In our case it is not clear precisely what form Sagan assumed evidence for God's existence would take, but it seems he thought God should leave a sign that can't be explained by natural processes (i.e. science). He seemed to assume that any God would interrupt the orderly function of creation so that even skeptical scientist Carl Sagan would be convinced. Interestingly, in the book {Contact}, Ellie suggests some means by which God could do this including ``a monster crucifix orbiting the Earth.'' or ``the surface of the moon covered with the Ten Commandments '' (p. 164). Presumably relatively less evidence for biological evolution might also make Carl more inclined to trust the Almighty but that's a much less interesting alternative.

Sagan's failure to find flying crosses or holes in evolutionary theory invites many explanations including: 1) bad assumption; God exists, but not in the way Sagan assumes him to exist 2) God's positive and secure self-image means he doesn't have to prove himself to every gun-slinging scientist challenging his existence--even ones of Carl Sagan's stature; and 3) God's doesn't exist. Note that what one chooses from this list depends strictly on one's assumptions, rendering this useless as an empirical test. If you begin thinking it probable God exists you reject option 3; begin assuming God's existence doubtful and you reject the first 2 possibilities. The ``evidence'' doesn't change peoples minds; only reinforces prior prejudices. To claim otherwise, as Sagan does, is self-deception. Speaking quite bluntly he's missed the difference between an assumption and a conclusion, going where prejudice takes rather than where evidence leads.

The dubious logic in Sagan's statements bear an instructive symmetry to the Russian Cosmonaut Yuri Gugarin's statement after returning from the first manned space flight: He knew God didn't exist because he had looked for and not found God while in outer space. Identical logic! Make an assumption of God's signature--if you don't find it conclude God's non-existence.

Of secondary importance, his ``go where the evidence takes him'' claim proves to be mere pretension. The movie, the book it came from, and his other writings contain so many statements that the evidence not only didn't take him to, but are unsupportable (or wrong) that we might seriously question whether evidence ever leads him anywhere (well--except when he actually does astronomy).

Some examples: Mathematics, the universal language--a putative claim of the movie. That's news to the linguists among us. Similarly, no evidence mentioned for his famous, ``The cosmos is all that is or ever was or ever will be'' that opened his Cosmos television series. OK class, this week we examine the evidence for whether the universe is all that is. Next week we study whether it is all that ever was.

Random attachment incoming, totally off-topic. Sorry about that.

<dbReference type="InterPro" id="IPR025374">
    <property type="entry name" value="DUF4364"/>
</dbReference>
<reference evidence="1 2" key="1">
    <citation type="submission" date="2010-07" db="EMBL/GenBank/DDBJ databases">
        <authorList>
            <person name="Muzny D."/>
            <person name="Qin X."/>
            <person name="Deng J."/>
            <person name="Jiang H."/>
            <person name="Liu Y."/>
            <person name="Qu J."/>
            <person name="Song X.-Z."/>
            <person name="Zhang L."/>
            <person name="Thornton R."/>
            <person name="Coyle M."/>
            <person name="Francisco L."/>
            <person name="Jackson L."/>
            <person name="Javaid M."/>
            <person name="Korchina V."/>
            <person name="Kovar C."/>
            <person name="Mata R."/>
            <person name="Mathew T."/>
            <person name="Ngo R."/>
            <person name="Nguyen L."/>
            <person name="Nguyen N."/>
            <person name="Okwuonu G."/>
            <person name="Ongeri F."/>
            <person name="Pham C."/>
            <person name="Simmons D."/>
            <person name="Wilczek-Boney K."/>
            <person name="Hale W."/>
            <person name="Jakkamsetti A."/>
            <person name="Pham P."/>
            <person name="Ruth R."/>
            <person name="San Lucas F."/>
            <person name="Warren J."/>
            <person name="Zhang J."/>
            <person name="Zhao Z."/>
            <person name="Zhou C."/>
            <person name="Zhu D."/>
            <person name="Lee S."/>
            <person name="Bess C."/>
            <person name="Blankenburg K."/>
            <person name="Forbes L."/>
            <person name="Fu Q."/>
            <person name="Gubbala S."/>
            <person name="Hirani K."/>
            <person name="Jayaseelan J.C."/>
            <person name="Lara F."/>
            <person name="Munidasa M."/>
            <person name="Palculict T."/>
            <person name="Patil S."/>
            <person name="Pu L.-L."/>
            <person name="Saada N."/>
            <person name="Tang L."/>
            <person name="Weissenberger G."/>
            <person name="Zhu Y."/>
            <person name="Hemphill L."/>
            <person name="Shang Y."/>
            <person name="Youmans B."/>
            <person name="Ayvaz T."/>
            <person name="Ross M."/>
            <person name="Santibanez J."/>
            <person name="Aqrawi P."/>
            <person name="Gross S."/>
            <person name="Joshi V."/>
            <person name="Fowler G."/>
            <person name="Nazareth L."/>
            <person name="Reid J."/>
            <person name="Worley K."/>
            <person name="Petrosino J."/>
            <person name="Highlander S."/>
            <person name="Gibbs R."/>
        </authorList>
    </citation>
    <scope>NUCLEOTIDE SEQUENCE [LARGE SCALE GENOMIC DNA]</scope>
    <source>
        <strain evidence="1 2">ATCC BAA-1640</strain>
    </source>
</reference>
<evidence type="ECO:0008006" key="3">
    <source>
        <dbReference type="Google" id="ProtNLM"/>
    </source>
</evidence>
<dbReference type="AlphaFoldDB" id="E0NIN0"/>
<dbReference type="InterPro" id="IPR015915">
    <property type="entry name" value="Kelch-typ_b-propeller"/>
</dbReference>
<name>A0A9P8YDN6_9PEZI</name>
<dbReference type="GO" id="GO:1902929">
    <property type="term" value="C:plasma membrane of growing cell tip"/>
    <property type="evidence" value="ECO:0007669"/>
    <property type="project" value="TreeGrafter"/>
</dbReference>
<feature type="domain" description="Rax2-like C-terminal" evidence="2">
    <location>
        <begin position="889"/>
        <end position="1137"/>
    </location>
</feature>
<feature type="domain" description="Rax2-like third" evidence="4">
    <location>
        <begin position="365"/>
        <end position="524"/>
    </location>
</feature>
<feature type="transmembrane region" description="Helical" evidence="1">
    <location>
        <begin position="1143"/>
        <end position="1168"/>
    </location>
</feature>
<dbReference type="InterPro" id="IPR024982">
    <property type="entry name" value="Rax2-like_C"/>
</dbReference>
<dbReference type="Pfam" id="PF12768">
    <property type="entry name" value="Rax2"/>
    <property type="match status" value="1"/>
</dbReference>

In addition, of great relevance for this review, his picture of unrelenting warfare between science and Christianity were largely based (by his own admission) on Andrew Dickson White's {A History of the Warfare of Science with Theology in Christendom}. Written in the 1800's, Sagan remained unaware that professional historians have largely discredited its relentless warfare thesis. Ironically, the most obvious evidence--that science developed in the Christian west rather than elsewhere--indicates Sagan might have it all wrong; Christianity and science may be friends! Might he have gone where self-justification rather than the evidence lead him?

So where does that leave us?} It is helpful here to keep in mind that natural science provides remarkably reliable, but not infallible, answers to a very restricted set of questions concerning the physical properties, behavior, and history of the world (including the history of life). For example science can answer questions such as "What is the function of DNA," "How old is the universe," and "Does life have a history?" because the universe was created (or merely exists) with order.

However, science is powerless to investigate anything beyond the physical world. To try to do so is analogous to trying to investigate the properties of the smallest fish in a lake using a net with a two-by-two inch mesh. It's the wrong tool for the wrong job.

Science is, in a very real sense, quite democratic about religious belief or unbelief. As a consequence, to investigate religious belief be it Judaism, Christianity, Islam, atheism, or anything else, the seeker must go to the sources, and learn from the community of the faithful, the people for whom God is not just an intellectual question. To be sure there still may be intellectual issues of coherence, and truth, etc. to be resolved, but we should not delude ourselves into thinking that science can help us.

Joel W. Cannon
Dept. of Physics
Centenary College of Louisiana
P. O. Box 41188
Shreveport, LA 71134-1188